Image is always faded

I’ve just started using Blender in the last 16 hours… but it’s been very intense. I stayed up nearly all night and have been using it also through the day. Went through a 30-minute video tutorial and experimenting from there.

I’ve run into a challenge which is very frustrating now… and I think it’s terribly simple, but I just can’t figure it out. I’m using Blender 2.49 on Linux.

In my image, I have a gear and sphere (the gear is from a script I found online). The camera is placed above the plane that contains the two objects which are close to each other. I have set up two lamps, a “sun” lamp and an “area” lamp. The problem is very simple: whenever I render the image, the whole image comes out very faded. I’ve already created several images but I haven’t noticed this before, and I don’t know how to make it not be faded out. I even notice blender displaying the image for a blink of the eye nicely (deeply) colored, then it just redisplays it, and it’s as if there is a piece of white translucent plastic over the whole image.

Additional details: I’ve set the gear and sphere to be reflective using ray mirroring. I’ve also set the world background to be plain white (I want to cut the image and display it on a white page later).

I know this is a five second fix for you pros… help…?

I’ll be happy to send the file to a good Samaritan who can spare a minute. My email is “bland999” at “hotmail”.

Thank you in advance.

Try using a Hemi, Lamp, Spot, etc. instead of an Area lamp. Area lamps tend to be way too bright unless you adjust settings. I find it easier to just use another lamp type.

you can post your .blend file here.

I wasn’t sure whether it was proper etiquette to post my .blend file… so thank you for asking! Here it is. Just do a render as soon as you load. I get a washed out result.

Attachments

newGears.blend (264 KB)

Thanks for the suggestion, but I tried changing to Hemi for example, and no change: the image is still very faded.

Thanks for your feedback though.

What program are you viewing the image in? I know that the Windows Picture and Fax viewer will attempt to view a 64 bit image and will display it as very faded. Photoshop shows them as they should be.

Otherwise, I’d start just turning off lights till you get the fade away or the entire scene is black and start turning one on and rendering, and repeating till you discover what is too bright. You may also want to turn each light down as you go.

I’m using Blender itself - I just hit F12, and a window pops up displaying the rendered image.

I had two lights in the scene: a sun and an area lamp that I changed to a hemi (based on advice above). I got rid of the sun, and then got rid of the hemi as well. Oddly enough, the scene still renders but the two objects are just light gray silhouettes now - the image is STILL faded (they objects should be black, right?).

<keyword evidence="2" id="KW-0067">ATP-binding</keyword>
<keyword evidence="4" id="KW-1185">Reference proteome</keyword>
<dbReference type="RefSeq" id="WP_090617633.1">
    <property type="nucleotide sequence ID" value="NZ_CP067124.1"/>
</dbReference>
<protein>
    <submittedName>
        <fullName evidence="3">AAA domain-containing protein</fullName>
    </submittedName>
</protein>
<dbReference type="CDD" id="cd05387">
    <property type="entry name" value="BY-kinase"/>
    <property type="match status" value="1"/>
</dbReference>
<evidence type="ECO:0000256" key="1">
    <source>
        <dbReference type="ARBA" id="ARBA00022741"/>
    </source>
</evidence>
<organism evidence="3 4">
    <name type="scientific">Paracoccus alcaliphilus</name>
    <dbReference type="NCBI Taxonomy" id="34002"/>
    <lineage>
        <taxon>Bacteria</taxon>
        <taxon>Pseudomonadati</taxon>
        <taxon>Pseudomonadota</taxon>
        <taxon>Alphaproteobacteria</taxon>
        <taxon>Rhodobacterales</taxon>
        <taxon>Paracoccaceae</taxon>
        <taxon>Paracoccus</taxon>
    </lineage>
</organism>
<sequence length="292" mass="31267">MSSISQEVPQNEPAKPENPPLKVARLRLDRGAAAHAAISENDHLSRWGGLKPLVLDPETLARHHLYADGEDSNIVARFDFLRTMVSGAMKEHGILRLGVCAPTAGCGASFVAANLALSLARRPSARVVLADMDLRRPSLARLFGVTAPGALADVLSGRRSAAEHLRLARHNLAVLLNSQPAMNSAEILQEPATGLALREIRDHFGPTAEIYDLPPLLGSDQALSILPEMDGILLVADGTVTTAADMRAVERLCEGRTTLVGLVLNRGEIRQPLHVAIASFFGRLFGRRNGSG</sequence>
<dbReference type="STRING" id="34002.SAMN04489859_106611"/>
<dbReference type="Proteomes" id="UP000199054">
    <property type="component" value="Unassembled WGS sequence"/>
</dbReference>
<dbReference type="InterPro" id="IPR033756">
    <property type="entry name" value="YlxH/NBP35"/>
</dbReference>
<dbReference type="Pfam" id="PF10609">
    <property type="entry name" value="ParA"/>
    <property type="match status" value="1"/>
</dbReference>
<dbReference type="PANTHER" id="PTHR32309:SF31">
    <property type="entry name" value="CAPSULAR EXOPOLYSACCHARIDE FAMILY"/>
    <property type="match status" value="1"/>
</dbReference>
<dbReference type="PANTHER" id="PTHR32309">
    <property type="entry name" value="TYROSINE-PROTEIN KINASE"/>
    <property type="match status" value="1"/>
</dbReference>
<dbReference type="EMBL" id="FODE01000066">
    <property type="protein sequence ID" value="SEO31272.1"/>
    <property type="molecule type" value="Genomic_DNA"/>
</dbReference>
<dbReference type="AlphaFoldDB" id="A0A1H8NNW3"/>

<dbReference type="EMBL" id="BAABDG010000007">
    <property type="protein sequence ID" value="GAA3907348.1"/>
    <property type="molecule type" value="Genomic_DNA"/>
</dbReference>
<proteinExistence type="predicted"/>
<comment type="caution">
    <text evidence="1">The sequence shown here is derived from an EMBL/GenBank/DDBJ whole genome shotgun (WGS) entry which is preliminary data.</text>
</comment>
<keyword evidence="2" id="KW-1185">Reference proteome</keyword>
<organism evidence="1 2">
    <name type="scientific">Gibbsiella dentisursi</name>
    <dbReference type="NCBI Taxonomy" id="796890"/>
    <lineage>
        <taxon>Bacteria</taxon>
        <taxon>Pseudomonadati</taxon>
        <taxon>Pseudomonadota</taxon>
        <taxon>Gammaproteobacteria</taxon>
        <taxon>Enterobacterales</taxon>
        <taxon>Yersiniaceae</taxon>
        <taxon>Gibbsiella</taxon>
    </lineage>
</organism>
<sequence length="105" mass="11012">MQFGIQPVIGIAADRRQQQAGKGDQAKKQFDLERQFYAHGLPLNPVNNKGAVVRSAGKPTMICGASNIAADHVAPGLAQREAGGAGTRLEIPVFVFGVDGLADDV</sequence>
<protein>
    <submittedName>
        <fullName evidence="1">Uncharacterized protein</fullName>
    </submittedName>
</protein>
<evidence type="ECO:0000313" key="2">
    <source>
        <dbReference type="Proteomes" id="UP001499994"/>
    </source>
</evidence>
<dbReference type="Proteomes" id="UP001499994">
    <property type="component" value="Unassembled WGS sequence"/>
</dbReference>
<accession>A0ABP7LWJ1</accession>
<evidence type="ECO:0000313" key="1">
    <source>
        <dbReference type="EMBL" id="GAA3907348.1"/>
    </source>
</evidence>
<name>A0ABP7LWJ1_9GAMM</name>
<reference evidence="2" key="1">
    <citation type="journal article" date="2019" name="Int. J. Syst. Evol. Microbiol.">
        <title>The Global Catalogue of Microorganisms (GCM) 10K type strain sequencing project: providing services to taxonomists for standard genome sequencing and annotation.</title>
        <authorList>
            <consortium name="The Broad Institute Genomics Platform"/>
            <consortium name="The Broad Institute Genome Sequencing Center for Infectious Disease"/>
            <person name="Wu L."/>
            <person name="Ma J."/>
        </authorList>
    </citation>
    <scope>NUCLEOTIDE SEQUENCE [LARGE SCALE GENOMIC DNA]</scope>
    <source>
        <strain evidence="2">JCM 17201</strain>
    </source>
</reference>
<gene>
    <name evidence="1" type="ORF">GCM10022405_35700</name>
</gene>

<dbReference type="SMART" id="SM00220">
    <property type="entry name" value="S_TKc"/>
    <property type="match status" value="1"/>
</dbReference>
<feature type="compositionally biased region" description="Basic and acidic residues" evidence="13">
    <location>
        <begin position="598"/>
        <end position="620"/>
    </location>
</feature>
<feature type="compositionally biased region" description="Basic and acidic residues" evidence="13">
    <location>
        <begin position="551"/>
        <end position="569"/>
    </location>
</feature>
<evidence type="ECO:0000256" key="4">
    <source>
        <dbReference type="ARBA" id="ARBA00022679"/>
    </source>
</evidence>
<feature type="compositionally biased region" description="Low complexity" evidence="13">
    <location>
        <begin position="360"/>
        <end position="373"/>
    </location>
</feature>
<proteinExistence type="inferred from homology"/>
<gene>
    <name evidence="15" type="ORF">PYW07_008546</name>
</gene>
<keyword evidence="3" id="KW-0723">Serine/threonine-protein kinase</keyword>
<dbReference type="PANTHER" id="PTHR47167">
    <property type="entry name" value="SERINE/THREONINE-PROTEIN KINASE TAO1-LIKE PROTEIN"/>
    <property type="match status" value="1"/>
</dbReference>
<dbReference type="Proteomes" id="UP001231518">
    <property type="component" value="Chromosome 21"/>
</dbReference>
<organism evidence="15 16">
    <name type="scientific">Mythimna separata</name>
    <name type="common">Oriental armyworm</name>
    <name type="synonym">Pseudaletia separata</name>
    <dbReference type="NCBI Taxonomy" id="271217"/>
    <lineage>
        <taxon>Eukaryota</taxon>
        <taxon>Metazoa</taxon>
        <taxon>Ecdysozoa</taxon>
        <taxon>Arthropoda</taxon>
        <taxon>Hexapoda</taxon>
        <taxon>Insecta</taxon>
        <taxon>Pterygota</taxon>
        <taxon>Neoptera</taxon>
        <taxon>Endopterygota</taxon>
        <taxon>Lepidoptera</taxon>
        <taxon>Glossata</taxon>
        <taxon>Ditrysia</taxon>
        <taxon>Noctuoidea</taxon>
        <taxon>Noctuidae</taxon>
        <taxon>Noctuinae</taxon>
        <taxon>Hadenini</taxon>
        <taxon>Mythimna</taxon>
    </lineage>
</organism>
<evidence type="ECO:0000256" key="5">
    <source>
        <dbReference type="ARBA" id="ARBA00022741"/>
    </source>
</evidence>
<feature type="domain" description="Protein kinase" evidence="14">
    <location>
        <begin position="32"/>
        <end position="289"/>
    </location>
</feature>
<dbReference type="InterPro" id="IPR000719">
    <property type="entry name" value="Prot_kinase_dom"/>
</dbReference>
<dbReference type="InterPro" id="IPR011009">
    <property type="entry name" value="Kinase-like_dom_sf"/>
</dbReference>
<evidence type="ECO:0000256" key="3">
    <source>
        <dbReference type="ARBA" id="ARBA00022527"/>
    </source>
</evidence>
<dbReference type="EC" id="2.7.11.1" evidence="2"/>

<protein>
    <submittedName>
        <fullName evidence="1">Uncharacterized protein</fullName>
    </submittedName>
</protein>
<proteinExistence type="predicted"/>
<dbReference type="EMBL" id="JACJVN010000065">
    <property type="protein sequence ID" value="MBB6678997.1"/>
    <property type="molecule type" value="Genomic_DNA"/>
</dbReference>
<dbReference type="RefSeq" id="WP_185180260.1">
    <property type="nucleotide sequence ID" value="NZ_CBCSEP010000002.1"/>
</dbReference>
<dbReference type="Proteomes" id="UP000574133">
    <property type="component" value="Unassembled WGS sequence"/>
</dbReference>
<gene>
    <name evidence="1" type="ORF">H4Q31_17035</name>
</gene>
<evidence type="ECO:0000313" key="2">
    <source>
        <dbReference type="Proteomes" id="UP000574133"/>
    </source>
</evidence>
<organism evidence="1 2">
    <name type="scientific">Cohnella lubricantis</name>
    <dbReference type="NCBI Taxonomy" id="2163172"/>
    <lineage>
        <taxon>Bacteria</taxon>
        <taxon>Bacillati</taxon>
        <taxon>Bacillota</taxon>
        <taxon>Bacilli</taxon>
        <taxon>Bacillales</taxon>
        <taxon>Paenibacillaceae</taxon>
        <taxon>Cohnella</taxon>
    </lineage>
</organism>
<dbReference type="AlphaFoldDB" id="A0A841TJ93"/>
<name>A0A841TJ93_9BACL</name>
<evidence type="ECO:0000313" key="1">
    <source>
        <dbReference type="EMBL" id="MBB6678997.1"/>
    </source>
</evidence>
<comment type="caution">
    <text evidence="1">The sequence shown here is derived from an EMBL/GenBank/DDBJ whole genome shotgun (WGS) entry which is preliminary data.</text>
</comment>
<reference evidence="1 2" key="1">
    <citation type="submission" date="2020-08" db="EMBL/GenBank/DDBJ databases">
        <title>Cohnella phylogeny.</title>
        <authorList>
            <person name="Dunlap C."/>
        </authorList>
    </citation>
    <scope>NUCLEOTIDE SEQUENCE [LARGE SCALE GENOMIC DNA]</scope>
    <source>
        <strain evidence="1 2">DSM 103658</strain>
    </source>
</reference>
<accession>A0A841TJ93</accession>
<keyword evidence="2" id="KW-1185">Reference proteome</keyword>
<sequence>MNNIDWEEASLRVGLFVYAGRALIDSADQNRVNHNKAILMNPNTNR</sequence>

Attachments


I’m going to immediately suggest that you use version 2.5 and that you checkmark the Color Management box on the Render panel.

This will put you into the world of linear workflow, where the interface automatically and properly adjusts for the fact that, when you select a color-value “that looks right to you,” the RGB value that you obtain is a gamma-corrected value. Trouble is, the relationship between color-values and perceived color intensities is not linear (unless you check this box…), and so, the “addition and subtraction” operations that are performed by lights are all bolluxed up. Effectively, “1 + 1 is much greater than 2.”

The next thing that you need to consider is the total amount of light that you are actually projecting onto a surface, vs. the amount you are receiving from it. The defaults for diffuse + specular total to a value greater than 1.0, IIRC, which would mean that the surface is throwing more light than it receives.

I have learned to set up a flat-gray texture, then put that texture into the override texture input-box on a RenderLayer. This forces every color of every object to be, temporarily, “neutral gray.” This makes it much easier to determine how much light is falling upon your scene and where. You must get your lighting setup properly balanced first, before you attempt to do anything else at all.

I have also discovered that it is easier and quicker, in many situations, to treat light and (buffered, of course…) shadows as two entirely separate things. Light the scene the way you want with shadowless lights, then add “shadow-only spots” where you need them.

You have a white ambient colour mixed into your materials with 0.5 weight. Either go into the world settings and change the ambient colour to black, or turn the ambient setting down to zero for each material.

Even then, you have rather too much light and far too much total reflectivity from your materials: 100% diffuse reflectivity and 200% specular reflectivity and 50%+ mirror reflectivity means you are reflecting up to 3.5 times as much light as is incident on the surface! (OK, that’s a slight exaggeration, since specular reflection is parameterised differently, but still …)

Best wishes,
Matthew

Edit: I take back my previous statement, it looks like its even simpler than that. You simply need to lower your ambient light setting in the environment settings.

Go to your world settings and lower the AmbR, AmbG, and AmbB back down to zero or close to it.

Thank you very much to all of you for your very kind help. I had followed a very brief tutorial on how to make objects have a chrome effect, but I see that some of the suggested settings have some clear negative repercussions. Also there is no denying that while trying to get a plain white background in the ‘world’ I screwed up with the Ambient Light settings.

Thank you again.

If you need plain white background, render your object with a transparent background and add a white background in “post production” ( or in an “inactive” layer- no lights/shadeless)
Bye